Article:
One of the things I find irritating about most cook books is the insistence upon using subjective measures rather than weight. For instance, I made onion soup over the weekend. Nothing special about that, but I used the Balthazar Cookbook, so I should get credit for choosing well. Anyway, the recipe called for four medium onions. I don’t know about you, but I have never seen a chart with pictures of onions and their size category, although I am sure that it exists somewhere. The soup turned out very well (the chicken stock recipe in the book is excellent), and I am sure that I used approximately the correct amount of onion. But how difficult would it be to slap the onions onto a scale? I have an electronic scale in my kitchen that I use frequently. When I make hamburgers for the kids I will weigh the meat so that the burgers are of equal size. And because I know how much meat I started with, I can tailor the size so that I am not left with a tiny bit of ground beef. Yes, I know, that is a bit too close to OCD for most people, but the point is valid.
And just in case you thought that your measuring cups are wonderful scientific tools, many seemingly similar ingredients are of very different densities. Kosher salt is about half the density of table salt. And there are significant differences between brands of granulated sugar, so the bakers out there may want to start weighing their sugar for greater consistency. Or not.
I don’t want to sound like a ranting maniac (even though that is exactly what I sound like), but cooking, for many people, is intimidating enough without having to worry about whether the onions in the bag are medium or small.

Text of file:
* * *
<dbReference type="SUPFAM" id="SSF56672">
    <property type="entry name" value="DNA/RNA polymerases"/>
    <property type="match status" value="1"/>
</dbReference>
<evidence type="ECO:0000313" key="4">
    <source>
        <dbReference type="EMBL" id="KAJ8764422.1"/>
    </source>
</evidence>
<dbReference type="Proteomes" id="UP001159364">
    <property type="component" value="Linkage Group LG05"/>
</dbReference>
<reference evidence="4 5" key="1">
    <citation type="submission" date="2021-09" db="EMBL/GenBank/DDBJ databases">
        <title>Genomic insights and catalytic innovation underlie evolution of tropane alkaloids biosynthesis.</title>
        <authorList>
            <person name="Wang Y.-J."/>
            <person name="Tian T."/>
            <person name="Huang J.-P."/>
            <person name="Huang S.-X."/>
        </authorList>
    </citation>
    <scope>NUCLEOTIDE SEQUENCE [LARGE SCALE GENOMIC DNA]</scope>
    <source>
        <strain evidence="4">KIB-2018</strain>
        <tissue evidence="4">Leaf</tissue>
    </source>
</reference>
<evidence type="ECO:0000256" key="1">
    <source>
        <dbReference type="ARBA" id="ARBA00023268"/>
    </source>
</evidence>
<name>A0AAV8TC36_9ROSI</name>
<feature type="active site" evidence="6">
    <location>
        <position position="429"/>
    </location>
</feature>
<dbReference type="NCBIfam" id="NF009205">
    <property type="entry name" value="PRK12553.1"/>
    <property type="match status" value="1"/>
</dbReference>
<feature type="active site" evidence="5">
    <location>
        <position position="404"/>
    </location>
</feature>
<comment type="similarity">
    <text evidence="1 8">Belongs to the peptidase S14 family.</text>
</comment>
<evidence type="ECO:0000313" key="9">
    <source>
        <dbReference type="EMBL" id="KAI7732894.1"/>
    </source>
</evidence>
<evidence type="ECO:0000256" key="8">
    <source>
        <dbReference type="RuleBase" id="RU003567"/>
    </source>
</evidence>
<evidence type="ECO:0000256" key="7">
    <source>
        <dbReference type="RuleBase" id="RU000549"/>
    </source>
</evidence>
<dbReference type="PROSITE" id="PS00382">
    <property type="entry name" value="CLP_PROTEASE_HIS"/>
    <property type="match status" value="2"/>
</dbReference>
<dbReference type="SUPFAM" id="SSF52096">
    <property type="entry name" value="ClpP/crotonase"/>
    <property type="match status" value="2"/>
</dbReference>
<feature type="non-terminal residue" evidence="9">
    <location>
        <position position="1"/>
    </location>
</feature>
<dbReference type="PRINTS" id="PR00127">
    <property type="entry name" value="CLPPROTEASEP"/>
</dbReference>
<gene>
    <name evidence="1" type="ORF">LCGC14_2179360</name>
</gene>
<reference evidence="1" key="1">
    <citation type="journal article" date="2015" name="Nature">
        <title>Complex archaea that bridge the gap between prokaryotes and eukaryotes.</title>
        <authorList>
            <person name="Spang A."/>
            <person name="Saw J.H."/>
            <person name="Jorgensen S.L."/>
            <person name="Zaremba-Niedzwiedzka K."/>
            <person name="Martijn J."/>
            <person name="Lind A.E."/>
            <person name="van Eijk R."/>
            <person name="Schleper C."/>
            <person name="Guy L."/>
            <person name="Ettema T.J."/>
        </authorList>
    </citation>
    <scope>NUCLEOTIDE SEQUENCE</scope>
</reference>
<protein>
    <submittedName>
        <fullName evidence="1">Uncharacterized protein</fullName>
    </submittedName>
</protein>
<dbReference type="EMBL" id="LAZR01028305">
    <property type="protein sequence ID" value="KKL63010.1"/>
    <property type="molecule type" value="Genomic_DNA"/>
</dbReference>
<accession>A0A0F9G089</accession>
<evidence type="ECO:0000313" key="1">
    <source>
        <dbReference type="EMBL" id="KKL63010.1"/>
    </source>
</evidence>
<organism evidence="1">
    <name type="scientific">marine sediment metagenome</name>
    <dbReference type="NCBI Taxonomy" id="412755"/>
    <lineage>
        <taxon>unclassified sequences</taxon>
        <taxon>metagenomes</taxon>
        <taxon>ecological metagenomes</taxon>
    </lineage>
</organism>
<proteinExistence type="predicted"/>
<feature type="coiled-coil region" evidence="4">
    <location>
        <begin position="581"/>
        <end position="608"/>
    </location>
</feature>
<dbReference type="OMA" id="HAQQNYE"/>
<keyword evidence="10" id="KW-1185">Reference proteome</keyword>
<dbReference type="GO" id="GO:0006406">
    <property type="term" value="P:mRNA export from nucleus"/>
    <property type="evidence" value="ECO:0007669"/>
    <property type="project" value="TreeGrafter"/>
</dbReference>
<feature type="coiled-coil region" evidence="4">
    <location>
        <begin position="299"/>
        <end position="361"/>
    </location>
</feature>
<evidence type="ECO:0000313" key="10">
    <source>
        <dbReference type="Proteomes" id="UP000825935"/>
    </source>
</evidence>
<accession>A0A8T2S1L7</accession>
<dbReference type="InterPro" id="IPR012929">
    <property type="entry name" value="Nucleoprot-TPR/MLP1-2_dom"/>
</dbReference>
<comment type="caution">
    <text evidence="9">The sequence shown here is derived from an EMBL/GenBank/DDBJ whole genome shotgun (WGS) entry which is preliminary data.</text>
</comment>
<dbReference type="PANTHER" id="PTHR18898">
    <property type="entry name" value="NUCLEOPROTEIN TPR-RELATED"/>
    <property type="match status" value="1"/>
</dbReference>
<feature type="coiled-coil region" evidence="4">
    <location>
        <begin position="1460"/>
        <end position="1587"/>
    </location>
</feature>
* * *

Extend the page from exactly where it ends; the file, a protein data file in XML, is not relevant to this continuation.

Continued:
5 Replies to “Weights And Measures”
i just got a scale. i use it for hamburgers, and for pizza dough. i’m coming to the conclusion that 6 ounces is the correct burger size. i find myself shaving it down from my previous “correct” size of 8 ounces. the best part? grabbing a bunch of meat, throwing it on the scale, and coming within 0.2 ounces, because i’m so darned good. onions though? very confusing. i err on the side of too many, because there’s just never enough.
Six ounces is perfect for the youngins, but I prefer my burgers a bit bigger. Seven ounces is just about correct for me. The problem is finding the right bun. I tend toward the challah rolls, because they are closest to the brioche that I think is perfect, but am too lazy to bake, and too cheap to drive to Balthazar Bakery every time I want a burger.I made Mark Bittman’s Puerto Rican roast pork dish last week, and the onions were poorly specified, which resulted in a marinade that was far too wet to do what Bittman said. It tasted good anyway, but I would have preferred to wing it on the second go-round!If you are in to geeky things like scales, buy a infrared laser thermometer. They are amazing!
I couldn’t make pizza without my infrared.
Lots of European based recipes have weights listed in grams and millileters. As do the nutritional contents on the back of cans. For example, on one can, a tablespoon (or 14 grams) is 45 calories. But a tablespoon is 15 grams! WTF!
An ounce is 28.3 grams, so a tablespoon will be 14.15 grams. But you are correct that Europe uses weights much more than we do. It makes everything so much simpler. I just don’t get it.